At the beginning of May, storms tore through north Texas for three straight days, inundating whole towns and leaving more than 300,000 homes without power more. . .   Spurred by the drying out of one of the country's largest rivers, the River Po, Italy declared a state of emergency brought on by an intense spring drought more. . .   At the beginning of May, a monster tornado, with winds in excess of 200 mile per hour, tore through the midwest, demolishing the Kansas town of Greensburg more . . .  Just days after parts of Kansas were ravaged by a killer tornado, the city of Topeka, about 200 miles nort, was inundated by a rainstorm that dropped more than six inches of rain in 24 hours more. . .    The same rain system caused rivers in Missouri to overflow, inundating some towns with up to four feet of water more. . .   

In mid-May, severe flooding in northern Afghanistan killed 24 people and destroyed more than 800 homes more. . .   At the same time, a rash of intense thunderstorms played havoc in New York and two neighboring states, triggering 70 mile-per-hour winds in Brooklyn more. . .    Central Texas was inundated by a torrential downpour that toppled trees and power lines, dropping eight inches of rain and killing at least one person more. . .   One of the worst droughts in Florida's history has almost totally drained Lake Okeechobee more. . .    In Port Au Prince, Haiti, intense rains and mudslides destroyed houses, killed three people and injured 11 others more. . .   In Oklahoma, a flash flood dropped more than 4 inches of rain, stranding more than 1,500 people  more. . .   At the same time, intense storms and lightning strikes killed 23 people in Europe and Turkey more. . .    Ukraine cut its grain exports as a severe drought reduced crop yields by as much as 60 percent more. . .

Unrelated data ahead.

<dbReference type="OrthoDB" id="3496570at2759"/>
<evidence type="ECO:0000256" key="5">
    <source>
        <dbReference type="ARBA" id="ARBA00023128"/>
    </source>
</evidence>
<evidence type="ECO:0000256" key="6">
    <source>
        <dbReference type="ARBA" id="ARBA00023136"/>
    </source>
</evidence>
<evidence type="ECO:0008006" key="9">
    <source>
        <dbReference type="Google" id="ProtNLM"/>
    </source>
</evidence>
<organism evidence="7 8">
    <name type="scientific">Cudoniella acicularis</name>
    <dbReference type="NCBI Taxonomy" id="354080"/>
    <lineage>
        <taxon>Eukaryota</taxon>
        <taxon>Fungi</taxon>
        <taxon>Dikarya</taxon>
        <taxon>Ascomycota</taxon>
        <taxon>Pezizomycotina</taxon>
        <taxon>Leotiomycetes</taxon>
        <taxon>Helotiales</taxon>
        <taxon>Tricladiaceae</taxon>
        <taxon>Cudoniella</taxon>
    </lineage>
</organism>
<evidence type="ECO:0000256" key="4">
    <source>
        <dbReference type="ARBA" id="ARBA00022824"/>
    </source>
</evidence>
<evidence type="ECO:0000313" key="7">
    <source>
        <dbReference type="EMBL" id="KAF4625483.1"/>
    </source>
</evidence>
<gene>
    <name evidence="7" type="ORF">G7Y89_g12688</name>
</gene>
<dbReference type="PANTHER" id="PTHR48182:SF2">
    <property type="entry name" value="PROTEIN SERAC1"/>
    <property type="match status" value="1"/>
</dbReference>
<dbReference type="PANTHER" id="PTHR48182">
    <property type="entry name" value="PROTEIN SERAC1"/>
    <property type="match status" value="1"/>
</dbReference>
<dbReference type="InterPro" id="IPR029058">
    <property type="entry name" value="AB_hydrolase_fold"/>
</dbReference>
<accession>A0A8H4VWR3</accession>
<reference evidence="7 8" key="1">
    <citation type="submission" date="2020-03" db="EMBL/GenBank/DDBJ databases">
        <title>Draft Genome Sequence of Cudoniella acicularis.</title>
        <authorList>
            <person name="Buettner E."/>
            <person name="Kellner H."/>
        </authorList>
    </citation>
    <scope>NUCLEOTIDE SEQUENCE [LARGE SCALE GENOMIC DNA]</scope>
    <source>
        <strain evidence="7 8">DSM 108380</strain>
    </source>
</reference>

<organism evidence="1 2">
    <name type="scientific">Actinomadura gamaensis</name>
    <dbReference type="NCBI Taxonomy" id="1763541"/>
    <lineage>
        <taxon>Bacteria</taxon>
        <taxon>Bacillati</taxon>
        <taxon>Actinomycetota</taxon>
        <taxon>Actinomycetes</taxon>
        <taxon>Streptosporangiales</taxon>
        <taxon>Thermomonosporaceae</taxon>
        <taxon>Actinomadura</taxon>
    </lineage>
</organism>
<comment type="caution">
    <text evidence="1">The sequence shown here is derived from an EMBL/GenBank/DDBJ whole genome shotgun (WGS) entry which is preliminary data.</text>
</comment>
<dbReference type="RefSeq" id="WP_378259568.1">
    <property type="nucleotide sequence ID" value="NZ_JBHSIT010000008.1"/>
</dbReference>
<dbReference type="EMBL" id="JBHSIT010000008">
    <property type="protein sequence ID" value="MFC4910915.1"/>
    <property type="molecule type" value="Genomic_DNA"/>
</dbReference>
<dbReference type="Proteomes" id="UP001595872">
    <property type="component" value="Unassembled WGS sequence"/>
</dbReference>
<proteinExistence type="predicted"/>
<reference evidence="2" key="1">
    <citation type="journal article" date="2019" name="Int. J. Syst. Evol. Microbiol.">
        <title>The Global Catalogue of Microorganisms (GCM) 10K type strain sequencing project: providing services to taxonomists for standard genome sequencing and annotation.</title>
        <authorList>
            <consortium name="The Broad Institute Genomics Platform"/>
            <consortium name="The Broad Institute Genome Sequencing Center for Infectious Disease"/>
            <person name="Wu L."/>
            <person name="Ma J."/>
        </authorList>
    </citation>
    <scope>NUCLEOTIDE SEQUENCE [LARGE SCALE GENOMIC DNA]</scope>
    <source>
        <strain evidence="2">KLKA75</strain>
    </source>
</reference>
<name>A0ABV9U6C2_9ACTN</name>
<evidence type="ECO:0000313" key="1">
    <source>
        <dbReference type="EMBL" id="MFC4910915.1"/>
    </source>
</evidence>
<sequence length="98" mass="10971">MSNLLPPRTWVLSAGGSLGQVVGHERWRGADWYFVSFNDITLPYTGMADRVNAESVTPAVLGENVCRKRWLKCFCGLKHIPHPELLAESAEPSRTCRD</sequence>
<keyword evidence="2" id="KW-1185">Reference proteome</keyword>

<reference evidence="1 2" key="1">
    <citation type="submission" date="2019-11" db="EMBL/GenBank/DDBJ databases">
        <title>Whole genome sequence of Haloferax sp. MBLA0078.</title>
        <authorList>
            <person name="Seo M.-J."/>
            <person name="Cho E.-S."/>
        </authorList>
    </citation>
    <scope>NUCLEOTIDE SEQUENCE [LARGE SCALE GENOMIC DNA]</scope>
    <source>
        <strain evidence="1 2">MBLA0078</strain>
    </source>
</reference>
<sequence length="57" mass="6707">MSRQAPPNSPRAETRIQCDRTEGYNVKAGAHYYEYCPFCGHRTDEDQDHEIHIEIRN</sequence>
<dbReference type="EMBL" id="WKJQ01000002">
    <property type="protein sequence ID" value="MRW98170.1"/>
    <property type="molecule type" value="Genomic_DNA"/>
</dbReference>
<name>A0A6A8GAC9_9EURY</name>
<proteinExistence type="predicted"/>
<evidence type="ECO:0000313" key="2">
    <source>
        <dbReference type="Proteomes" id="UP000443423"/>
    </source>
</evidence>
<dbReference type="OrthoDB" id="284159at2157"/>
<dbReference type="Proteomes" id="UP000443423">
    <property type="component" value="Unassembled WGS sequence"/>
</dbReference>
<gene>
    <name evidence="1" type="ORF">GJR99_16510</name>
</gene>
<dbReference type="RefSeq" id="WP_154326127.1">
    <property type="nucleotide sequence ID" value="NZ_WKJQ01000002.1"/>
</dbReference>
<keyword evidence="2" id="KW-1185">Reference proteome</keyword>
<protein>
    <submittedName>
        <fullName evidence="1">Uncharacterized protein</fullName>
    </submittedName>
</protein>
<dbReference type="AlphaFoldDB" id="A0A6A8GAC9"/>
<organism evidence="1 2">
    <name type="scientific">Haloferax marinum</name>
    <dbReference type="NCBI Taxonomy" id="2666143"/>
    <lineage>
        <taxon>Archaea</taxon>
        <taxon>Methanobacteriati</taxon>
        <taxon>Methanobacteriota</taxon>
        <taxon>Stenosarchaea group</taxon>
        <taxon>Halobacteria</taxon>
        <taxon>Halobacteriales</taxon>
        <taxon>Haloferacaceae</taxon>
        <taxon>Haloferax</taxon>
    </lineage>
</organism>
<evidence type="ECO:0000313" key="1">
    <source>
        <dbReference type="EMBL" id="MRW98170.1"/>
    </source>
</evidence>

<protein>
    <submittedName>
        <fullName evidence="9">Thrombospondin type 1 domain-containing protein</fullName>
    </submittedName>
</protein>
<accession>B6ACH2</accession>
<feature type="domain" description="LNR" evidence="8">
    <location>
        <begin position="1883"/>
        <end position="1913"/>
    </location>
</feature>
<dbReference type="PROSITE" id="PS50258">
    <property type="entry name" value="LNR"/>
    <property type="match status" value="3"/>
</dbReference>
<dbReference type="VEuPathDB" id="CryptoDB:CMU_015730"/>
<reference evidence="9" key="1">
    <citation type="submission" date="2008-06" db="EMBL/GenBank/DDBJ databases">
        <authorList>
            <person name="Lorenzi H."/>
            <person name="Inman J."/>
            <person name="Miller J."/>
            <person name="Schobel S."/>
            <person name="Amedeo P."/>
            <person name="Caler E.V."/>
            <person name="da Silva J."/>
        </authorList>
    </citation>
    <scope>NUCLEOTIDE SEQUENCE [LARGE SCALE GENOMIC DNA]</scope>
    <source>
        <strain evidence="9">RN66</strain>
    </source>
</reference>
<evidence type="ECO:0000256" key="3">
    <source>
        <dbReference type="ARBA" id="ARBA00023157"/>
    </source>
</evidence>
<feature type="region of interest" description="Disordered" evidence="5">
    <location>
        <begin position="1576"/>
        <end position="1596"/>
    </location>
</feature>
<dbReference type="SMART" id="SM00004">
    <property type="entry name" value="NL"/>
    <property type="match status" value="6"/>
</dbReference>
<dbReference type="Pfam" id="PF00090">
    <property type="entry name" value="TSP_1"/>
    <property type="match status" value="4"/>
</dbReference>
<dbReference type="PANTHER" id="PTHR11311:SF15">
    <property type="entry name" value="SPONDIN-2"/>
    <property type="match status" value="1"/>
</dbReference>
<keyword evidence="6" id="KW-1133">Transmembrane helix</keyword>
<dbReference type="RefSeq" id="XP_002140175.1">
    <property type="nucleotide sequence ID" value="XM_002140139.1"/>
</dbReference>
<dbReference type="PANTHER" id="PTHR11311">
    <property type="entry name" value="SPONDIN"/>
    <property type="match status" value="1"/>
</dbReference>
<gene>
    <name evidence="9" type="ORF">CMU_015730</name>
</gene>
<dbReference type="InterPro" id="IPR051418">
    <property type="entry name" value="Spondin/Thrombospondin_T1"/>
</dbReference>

In early June, the country of Oman on the Arabian peninsula, was battered by its strongest storm in more than 60 years. The storm thousands from their homes and left at least 20 people dead more . . .  In southwestern China, the worst drought in 60 years left more than 4 million people facing drinking water shortages more. . .     In the upper midwestern US, an early summer storm spawned severe tornadoes, large hailstones and six inches of rain in one day more. . .    

By mid-June, a drought which had affected the southwestern US, spread to cover one-third of the country -- from California to Minnesota to Florida more. . .   At the same time, torrential rains swept through south Asia, leaving 600,000 people homeless in China more. . . leaving more than 107 people dead from mudslides in Bangladesh more. . . and rendering parts of Australia "unrecognizable" to the prime minister more. . .  Temperatures exceeded 120* F in northern India where a brutal heatwave killed at least 74 people more. . .   An intense cyclone brought heavy rains to Iran, killing more than 20 people and leaving hundreds of millions of dollars in damage more. . .   A long drought took a severe toll on the economy of Morocco, as that country's food production dropped by more than 17 percent more . . .   In northern and central England, many towns were  inundated when the region received as much rain in one day as it normally gets in a month more. . .   In north Texas, five people were killed and hundreds of houses and trailers washed away when a deluge dropped as much as an inch of rain every 15 minutes for over and hour more. . .